By sheer coincidence, when I was still living in Colorado and considering moving or retiring to Mexico someday, I happen to date a Mexican from Cancn who worked as as auditor for a global business insurance company.
He had two masters degrees and was working toward his PhD at the University of Denver. A smart guy I thought, although I liked the way he put it better: “I thol you so!...I eeem very smart!”
Green-eyed, fair skinned and an only child, he challenged everything I thought I knew about his country. He liked to tell me that like America, Mexico is a diverse country. At one point he almost had me convinced that I could find pale, green-eyed people all over Mexico.
The more I thought about moving to Mexico, the more the typical American perceptions and fears would bubble up and out of my mouth.
I would query fearfully about what it would be like to live there, how different, how dangerous! He would scrunch up his face like something smelled bad, shake his head and say, “Es igual. Es igual.”
After his seven years in the States, his opinion was that life in America and Mexico was all “igual,” or the same, here and there.
I would raise my alarm about violence and drug cartels. He would raise his mock alarm about violence in elementary schools. I would wag my finger about Mexican police corruption.
He would wonder out loud about American corporate political contributions. How could lobbying possibly be legal in the U.S? Why do policemen keep killing unarmed black men, he'd smugly inquire.
“Why are there so many half-built, abandoned apartment buildings in Mexican towns?” I’d ask innocently. He would roll his eyes and ask why Americans always bragged about “owning their homes” when the banks actually owned them (in Mexico, people usually buy their homes outright, or at least make large down payments).
I had all the same prejudices as most anyone who has depended on newspapers, hearsay and trips to Mexico on Spring Break as reference points.
I had a lot to learn and I am sure that I drove him insane.
As an American living in Mexico, I know his assessment was an oversimplification. Ours are, after all, very different different cultures. I have no doubt that Mexicans think differently in fundamental ways, shaped by a 2,000 year-old culture that has its own answers.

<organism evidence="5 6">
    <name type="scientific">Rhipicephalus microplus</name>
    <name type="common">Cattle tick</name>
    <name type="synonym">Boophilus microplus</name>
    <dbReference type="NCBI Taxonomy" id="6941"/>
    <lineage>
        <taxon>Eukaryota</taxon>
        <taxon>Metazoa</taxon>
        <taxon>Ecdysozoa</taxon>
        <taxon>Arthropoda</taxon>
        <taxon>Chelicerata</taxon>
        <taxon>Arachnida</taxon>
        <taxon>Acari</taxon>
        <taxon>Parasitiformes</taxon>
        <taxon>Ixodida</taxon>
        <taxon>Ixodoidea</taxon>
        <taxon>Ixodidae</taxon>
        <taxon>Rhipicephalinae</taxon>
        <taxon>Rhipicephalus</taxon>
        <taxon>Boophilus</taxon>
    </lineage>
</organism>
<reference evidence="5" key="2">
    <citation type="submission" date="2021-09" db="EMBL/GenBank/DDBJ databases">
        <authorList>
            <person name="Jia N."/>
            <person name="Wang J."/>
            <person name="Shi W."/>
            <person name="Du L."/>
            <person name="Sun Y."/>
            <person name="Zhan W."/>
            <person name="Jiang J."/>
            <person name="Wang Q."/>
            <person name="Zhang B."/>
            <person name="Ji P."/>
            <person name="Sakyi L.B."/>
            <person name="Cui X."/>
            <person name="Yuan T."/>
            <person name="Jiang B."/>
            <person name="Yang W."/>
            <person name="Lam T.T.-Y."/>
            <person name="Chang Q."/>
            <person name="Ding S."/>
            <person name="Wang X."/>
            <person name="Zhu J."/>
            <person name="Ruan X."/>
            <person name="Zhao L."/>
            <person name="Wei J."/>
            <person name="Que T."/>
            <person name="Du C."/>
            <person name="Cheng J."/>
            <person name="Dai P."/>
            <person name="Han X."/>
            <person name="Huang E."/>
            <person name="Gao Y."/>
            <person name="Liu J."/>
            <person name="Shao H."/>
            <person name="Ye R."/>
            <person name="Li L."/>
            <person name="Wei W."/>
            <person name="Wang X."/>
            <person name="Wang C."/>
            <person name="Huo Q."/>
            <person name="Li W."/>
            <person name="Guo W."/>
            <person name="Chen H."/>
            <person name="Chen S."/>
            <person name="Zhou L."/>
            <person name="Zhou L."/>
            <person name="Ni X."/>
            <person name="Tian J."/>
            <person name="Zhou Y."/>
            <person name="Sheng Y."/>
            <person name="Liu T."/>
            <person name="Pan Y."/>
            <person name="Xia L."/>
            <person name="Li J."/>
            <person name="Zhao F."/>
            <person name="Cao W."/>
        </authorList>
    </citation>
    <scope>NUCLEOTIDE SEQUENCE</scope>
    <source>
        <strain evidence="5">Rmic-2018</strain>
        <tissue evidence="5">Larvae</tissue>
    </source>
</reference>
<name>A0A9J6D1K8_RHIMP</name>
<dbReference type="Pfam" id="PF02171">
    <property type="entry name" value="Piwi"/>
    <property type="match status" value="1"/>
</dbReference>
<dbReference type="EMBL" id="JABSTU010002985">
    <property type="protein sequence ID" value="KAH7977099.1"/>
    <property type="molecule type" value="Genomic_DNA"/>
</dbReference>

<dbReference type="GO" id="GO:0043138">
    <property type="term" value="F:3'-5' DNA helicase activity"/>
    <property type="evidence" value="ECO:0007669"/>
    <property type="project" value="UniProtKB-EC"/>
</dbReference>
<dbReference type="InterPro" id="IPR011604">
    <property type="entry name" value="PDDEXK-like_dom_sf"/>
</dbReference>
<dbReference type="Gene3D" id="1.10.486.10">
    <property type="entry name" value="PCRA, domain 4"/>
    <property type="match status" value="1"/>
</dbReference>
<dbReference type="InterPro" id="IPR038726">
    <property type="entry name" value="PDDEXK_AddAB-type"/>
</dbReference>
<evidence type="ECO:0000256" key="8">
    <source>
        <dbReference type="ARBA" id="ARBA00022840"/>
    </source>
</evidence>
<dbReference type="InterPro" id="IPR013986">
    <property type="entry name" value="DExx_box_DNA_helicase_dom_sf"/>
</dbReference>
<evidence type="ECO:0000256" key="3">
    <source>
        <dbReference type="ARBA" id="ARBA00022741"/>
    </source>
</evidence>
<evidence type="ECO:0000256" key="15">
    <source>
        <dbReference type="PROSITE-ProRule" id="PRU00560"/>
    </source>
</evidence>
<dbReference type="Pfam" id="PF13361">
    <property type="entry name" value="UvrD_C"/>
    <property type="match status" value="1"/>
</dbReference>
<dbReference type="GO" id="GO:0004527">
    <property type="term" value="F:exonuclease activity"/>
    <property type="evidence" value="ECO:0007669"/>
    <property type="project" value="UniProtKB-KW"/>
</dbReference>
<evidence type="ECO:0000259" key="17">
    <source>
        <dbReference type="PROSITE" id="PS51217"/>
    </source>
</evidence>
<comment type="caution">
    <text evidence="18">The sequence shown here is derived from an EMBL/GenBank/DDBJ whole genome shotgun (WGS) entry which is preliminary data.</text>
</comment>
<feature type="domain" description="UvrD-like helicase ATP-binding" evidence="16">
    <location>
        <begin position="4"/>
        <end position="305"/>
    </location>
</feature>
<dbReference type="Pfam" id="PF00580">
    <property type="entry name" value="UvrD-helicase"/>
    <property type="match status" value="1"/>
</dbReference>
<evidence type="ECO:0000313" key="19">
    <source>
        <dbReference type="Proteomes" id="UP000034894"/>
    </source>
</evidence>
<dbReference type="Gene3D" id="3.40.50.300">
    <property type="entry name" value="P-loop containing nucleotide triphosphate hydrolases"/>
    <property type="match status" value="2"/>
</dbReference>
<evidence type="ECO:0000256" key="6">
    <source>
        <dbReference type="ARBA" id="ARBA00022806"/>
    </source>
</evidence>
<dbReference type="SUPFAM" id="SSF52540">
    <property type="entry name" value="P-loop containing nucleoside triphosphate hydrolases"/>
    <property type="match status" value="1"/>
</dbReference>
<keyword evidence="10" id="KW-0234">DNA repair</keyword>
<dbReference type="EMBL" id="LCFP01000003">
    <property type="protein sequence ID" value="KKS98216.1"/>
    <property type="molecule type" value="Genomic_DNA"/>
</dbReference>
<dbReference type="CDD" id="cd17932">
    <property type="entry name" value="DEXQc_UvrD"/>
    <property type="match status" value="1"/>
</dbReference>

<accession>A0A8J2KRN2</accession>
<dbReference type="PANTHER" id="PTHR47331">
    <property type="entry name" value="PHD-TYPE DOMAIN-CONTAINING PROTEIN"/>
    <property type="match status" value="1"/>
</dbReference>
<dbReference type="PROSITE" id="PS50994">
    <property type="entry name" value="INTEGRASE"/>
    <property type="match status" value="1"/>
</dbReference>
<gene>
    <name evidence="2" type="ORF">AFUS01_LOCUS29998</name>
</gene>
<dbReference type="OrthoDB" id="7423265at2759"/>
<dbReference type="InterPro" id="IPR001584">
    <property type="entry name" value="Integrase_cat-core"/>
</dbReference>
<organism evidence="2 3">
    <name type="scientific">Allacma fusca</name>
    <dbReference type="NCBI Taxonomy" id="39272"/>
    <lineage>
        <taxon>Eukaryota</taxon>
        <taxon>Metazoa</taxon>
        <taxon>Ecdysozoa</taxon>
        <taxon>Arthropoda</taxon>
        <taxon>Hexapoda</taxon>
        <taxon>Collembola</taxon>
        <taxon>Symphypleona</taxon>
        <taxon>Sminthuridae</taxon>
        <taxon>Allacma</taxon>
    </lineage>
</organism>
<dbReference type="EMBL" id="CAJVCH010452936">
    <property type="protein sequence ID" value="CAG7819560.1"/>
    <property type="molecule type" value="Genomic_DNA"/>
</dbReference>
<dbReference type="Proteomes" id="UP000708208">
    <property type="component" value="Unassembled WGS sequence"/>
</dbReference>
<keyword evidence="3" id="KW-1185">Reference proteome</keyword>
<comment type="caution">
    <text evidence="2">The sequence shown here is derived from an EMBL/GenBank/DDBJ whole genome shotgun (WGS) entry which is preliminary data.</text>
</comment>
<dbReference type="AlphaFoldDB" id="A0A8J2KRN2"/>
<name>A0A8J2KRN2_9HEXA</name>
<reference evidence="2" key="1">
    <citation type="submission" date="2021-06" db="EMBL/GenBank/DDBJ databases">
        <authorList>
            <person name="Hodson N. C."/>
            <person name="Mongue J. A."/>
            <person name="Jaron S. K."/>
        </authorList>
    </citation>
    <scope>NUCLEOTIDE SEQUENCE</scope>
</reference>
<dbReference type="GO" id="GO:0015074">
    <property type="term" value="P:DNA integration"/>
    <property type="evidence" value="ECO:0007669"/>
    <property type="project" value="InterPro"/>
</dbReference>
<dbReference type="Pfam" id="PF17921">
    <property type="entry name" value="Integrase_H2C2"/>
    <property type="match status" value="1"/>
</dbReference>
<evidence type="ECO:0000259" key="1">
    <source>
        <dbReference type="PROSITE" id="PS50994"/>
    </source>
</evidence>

On a day-to-day level here, the differences in how people communicate is immediately clear. Within only a few days after arriving to Mazatan, I noted the Mexican inability to say “no.” “I don’t know” isn’t very popular either.
Their philosophy about how to answer questions reflects a tendency to create an answer that’s their best shot at guessing what you want to hear. Mexicans are much more diplomatic than we are. Our ethics are different too.
However, in many other ways, my friend is fundamentally correct, for every observation you make about living in Mexico, you can quickly and easily come up with something like it in our own society
Context is everything. Tourists marvel at the inexpensive cost of street food in Mexico, but then we have $1.00 value meals in America too. I complained once being taken advantage of by a teenage girl vendor in a Mexican mercado who correctly assessed my lack of knowledge about the price of tamarindo candy.
What about the $60 I almost paid at Dick’s Sporting Goods for a yoga mat last year? At least this thief would look me in the face (completely without flinching...gotta respect that.)
Either way, as my friend from Cancun reminded me, we can just as easily be taken for a ride in the American marketplace as we can in a Mexican Plazuela …es igual. When my HP laptop keyboard and wireless capability went out three months out of warranty, I was reminded we have some pretty shabby workmanship in the U.S too.
When I am struggling in a conversation in Spanish, conversational partners and I often find ourselves digging around frantically for the right word, only to discover to our relief that the word we need is almost the same in both English and Spanish. These words are known as cognates.
Between 30-40% of words in English have a related word in Spanish. Sentences have the same basic structure. They have the same grammatical parts, adverbs, adjectives and so on.
You quickly learn the little modifications that turn an English word into a Spanish word, just as Julian knew all the little modifications that turned Mexican problems into their American equivalent.
The relationship between language and society reflects a wide range of interaction. With our languages being so similar, why should I be surprised at the cultural parallels as well?
Sociolinguistics defined by the Linguistic Society of America
What Mexico and Mexicans can teach us about intimacy - Ventanas Mexico
Next up: In a phone contract? Maybe now is the time to think about your next cell phone plan.
Most recent: Your expat life, your friendships, your divorce - explored.
My name is Kerry Baker and I'm a partner with Ventanas Mexico which provides insight and resources to people considering expat life in Mexico, including "If Only I Had a Place" on renting luxuriously for less.
I am also the author of the "Interactive Guide to Learning Spanish Free Online," a curation of the best Spanish language tools on the web. Yes, you can learn Spanish as an older adult. Here are the tools and lesson plans that taught me.